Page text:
An inspector calls …
2013 was quite a year for St George’s and 2014 promises to be equally exciting.
In 12 months I hope to be blogging about becoming a Foundation Trust; our new helipad; plans for bigger and better facilities and a faster time for me than last year in the London marathon!
It’s certainly going to be a busy year ahead and it starts with getting ready for a rigorous Care Quality Commission inspection.
Over a fortnight in February, twelve teams of inspectors will be scrutinising every (and I do mean every!) aspect of the services we provide in hospital and in the community.
Inspections are onerous, stressful and strangely rewarding. Results from last year prove we can make huge improvements so I am hopeful that the inspectors’ pencils will be hovering over the “outstanding” box when they come to the all-important judgement of our care!
This or “good” would see us through to the next stage of achieving Foundation Trust status. We are a long way there already and took a major step forward when we welcomed our newly elected governors to the organisation last month. Their involvement will bring fresh input from the communities we serve.
2014 has started with concern about ‘NHS-bashing’. Nationally, the service came in for a lot of criticism last year which is why the letters I get from pleased patients and their relatives mean such a lot. Stories of amazing care, kindness of staff and treatment focused on the person and not the illness really do brighten my days and put a smile on the face of colleagues involved. Please keep ‘em coming! And please also continue telling me when things haven’t gone well. Lessons are learnt, I can assure you.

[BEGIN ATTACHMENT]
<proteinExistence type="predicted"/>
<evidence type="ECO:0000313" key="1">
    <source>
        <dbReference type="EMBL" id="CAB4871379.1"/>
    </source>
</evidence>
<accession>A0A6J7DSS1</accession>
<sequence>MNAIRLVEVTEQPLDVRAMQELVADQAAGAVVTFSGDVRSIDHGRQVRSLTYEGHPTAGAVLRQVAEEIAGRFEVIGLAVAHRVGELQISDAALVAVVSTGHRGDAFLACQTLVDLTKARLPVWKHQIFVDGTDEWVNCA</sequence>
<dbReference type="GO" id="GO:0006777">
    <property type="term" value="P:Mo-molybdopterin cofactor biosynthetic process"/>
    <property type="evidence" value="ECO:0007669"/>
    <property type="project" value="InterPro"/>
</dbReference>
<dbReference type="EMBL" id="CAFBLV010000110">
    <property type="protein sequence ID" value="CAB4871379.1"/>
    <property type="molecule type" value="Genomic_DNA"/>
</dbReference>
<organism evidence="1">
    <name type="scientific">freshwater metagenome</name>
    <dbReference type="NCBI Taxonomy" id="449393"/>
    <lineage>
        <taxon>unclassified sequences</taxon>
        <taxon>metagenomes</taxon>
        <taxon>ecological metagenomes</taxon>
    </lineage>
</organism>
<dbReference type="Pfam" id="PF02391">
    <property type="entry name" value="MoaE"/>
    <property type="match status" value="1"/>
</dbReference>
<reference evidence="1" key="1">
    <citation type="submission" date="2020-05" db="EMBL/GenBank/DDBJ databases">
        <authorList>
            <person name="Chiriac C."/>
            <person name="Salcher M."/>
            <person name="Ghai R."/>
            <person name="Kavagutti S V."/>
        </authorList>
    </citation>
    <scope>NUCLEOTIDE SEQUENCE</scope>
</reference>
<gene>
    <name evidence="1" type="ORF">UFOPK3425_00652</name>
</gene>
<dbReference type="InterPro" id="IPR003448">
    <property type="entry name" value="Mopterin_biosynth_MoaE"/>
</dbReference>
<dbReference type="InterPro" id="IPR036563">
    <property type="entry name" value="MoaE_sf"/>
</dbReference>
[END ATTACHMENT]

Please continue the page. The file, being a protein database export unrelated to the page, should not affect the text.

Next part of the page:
For anyone who lives near St George’s Hospital, I should warn you of additional overhead noise. Work on our new helipad is nearing completion and a vital part of testing it out includes practice air ambulance flights during March.
I hope you agree that this inconvenience is a small price to pay for the huge benefit the helipad will bring. The hospital is a major trauma centre and deals with very seriously injured patients. The sooner we can get them here, the better.
The helipad is one of many new facilities the trust is investing in. Our biggest investment by far though is in our staff and I am pleased that we are continuing with a programme called Listening into Action which is led by colleagues at all levels and is having a positive impact on our services.
An IT upgrade programme has been accelerated; more patients now have cardiac surgery on the day they’re admitted rather than coming in the night before; orthopaedic surgery now runs more efficiently and patients waiting for news of cardiac assessments will soon wait just a few days or even hours for results rather than several weeks. These are just a few examples of what can be done when staff are given the go-ahead to make their ideas a reality.
Happy New Year!